JustGiving pages have been set up, account details, people are trying to raise money to send over to Sudan and the contributions are incredible; but nowhere near the amount raised for Notre Dame.

One JustGiving page requires £250,000 and has been active for just under a week; why are the funds for emergency medical care not exceeding this and then some?

The Role of Influencers and Activism 2>

Over the last couple of years, we’ve seen more and more influencers rise up and take responsibility for documenting such issues, in the case of Yemen, Syria, Palestine and Grenfell for example.

Do you think Influencers should be more outspoken about issues as such?

If they have a large platform, surely, they have the responsibility to do some good and raise awareness, to get credible sources of what’s going on and share it.

But they aren’t news reporters. They won’t always have the most reliable sources and sometimes it may be disturbing to have such conversations.

Despite this, many influencers are criticised for not speaking up where disturbances do arise.

It is difficult to speak about situations, there’s always a greater fear of saying something wrong and misguiding people. Especially in the situation of Sudan where information is so rare.

Is it really fair on influencers?

It’s great when they do raise awareness. They can reach tens, even hundreds of thousands of people and get a really important message across. Their one story could inspire a great wave of movement, such as the changing of display pictures to blue.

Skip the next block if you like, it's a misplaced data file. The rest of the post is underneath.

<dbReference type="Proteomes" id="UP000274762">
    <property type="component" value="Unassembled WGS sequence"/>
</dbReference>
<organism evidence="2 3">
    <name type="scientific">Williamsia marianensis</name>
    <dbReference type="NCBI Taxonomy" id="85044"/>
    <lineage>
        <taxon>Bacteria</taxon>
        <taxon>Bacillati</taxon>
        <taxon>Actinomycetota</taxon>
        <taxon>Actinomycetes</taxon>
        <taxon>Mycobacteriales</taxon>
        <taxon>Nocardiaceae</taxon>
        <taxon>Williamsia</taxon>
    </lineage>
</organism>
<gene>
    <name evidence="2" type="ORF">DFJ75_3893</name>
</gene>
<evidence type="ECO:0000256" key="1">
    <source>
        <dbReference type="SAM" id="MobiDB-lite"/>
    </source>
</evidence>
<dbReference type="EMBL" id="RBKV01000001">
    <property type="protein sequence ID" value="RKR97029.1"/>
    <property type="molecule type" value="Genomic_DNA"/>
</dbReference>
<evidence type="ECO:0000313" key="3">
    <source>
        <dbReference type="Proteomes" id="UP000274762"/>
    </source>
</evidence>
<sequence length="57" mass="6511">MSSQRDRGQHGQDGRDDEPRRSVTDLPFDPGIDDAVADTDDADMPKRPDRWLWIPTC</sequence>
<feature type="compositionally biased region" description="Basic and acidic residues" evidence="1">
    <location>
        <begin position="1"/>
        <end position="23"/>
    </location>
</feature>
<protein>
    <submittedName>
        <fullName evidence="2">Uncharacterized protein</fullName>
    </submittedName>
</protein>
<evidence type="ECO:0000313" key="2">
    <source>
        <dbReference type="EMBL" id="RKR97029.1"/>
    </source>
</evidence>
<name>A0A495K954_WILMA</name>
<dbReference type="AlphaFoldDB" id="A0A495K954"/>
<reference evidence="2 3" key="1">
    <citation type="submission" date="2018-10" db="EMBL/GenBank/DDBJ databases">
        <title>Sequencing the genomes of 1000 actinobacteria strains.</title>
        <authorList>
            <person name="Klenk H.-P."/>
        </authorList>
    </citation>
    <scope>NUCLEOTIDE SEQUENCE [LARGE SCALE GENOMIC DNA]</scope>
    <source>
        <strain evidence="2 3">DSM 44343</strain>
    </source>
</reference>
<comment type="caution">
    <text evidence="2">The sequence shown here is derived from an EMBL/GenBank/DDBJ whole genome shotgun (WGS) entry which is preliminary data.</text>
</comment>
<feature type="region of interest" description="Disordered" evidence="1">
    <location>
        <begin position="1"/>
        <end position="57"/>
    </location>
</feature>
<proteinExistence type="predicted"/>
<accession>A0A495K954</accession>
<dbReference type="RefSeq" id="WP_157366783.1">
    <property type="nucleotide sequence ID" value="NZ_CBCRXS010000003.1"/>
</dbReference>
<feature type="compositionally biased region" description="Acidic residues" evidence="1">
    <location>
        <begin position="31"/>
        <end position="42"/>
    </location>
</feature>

They do have the ability and resources to share.

But they’re human like you and me. They are emotionally affected like such tragedies the way we are. The way we might shy away from posting in some circumstances, they feel the same way.

Influencers are increasingly involved in activism.

Influencers and social media’s support for Sudan this week has led to celebrities such as Demi Lovato, Nick Jonas, Marwa Hocane and Amnesty International to share what’s going on.

Ariana Grande even shared a link to swipe up and donate to provide aid to victims of the terror that is happening.

Is that because of social media and influencer movements?

Very likely.

It shows that social media and influencers can make an active change. That the virtual world can impact the real world.

With the internet shutdown in Sudan, it is the voices of others around the world to make sure their stories, their deaths don’t go down in vain. Let this not be forgotten.

Let our profiles stay blue until Sudan finds peace.

But for how long? For how long will social media scream? We will only have to wait and see.

What are your thoughts?